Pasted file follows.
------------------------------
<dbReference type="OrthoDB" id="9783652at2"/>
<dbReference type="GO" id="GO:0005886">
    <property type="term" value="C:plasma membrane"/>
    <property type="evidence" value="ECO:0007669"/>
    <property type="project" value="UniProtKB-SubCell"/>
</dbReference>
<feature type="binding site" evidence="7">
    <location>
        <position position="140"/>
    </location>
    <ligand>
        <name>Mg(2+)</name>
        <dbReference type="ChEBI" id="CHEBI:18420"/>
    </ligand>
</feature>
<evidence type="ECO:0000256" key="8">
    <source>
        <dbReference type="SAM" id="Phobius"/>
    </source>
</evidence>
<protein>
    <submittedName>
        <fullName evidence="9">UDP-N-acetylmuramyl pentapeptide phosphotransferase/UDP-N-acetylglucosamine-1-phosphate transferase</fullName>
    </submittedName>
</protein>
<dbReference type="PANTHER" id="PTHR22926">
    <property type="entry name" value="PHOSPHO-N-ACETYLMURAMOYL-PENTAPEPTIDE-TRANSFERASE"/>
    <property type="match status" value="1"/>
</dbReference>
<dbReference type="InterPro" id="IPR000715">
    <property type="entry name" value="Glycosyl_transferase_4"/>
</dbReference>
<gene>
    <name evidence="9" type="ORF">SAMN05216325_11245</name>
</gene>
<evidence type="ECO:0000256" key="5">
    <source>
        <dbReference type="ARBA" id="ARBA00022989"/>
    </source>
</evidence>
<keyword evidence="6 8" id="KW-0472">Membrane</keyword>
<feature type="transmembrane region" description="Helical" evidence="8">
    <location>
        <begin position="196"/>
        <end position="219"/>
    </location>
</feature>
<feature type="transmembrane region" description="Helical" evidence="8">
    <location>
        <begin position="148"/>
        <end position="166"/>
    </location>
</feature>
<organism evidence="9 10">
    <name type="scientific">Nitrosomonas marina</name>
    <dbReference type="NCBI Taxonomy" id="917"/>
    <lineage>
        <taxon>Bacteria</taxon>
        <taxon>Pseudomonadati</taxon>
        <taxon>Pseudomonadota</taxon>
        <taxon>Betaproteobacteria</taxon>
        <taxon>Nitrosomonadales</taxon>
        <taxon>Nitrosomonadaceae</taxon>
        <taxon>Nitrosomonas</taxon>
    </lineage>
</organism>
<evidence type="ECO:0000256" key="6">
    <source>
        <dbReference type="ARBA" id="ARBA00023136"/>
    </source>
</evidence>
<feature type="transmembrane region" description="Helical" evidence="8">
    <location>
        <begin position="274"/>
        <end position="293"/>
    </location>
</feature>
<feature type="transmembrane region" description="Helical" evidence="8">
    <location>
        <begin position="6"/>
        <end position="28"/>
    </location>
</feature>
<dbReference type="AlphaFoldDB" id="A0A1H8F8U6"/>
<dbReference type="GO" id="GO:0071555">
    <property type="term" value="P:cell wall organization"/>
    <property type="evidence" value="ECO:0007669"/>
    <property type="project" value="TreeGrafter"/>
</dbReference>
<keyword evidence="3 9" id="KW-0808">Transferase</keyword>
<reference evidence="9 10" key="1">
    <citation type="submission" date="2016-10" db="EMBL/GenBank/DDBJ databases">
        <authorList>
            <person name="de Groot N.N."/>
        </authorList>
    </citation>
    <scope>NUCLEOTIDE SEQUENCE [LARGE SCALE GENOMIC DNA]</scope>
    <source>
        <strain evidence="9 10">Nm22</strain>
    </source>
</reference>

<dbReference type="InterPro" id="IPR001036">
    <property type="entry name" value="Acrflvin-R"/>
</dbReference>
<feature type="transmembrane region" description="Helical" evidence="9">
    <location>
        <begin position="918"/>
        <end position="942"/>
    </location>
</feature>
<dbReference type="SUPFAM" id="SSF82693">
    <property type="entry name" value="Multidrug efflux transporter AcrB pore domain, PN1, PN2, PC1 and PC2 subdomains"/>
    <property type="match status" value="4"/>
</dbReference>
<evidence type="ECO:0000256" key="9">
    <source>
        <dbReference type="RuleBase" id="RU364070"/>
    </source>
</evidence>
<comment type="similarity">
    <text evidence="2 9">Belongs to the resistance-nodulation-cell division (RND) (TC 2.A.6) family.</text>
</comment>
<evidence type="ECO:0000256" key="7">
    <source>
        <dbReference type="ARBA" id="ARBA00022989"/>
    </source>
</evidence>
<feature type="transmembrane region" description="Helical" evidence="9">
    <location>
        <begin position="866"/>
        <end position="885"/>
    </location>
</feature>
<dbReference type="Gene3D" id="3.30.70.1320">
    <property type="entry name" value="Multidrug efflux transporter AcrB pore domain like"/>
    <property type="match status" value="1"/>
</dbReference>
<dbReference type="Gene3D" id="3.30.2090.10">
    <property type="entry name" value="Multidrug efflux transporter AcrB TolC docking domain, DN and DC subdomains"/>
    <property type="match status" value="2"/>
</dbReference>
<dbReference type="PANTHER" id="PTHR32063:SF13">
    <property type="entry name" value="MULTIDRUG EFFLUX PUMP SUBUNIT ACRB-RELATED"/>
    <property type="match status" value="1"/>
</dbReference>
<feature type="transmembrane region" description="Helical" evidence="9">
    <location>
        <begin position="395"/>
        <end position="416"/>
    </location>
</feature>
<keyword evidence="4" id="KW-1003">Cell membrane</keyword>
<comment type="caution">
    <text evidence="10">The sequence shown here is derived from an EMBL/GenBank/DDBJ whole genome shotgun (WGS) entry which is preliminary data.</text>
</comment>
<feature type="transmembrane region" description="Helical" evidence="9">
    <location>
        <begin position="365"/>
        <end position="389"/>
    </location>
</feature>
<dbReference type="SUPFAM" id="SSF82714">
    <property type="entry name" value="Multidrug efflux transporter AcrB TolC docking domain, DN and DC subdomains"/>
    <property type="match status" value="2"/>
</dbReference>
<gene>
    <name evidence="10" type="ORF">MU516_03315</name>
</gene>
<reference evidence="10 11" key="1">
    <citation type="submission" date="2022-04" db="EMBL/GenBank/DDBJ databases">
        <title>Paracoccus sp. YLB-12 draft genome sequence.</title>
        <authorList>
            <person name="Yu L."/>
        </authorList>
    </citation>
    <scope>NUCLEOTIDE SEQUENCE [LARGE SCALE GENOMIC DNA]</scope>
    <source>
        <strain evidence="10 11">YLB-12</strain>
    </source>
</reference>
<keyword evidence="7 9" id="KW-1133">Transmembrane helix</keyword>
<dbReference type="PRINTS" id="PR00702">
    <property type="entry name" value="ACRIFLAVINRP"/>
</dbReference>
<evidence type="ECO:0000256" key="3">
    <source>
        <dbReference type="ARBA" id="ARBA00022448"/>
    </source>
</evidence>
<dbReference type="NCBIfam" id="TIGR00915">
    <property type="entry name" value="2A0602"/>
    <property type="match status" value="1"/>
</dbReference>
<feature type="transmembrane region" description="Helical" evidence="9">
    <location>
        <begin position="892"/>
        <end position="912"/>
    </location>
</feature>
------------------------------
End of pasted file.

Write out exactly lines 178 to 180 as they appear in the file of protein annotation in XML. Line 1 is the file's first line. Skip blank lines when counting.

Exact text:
        <strain evidence="10 11">YLB-12</strain>
    </source>
</reference>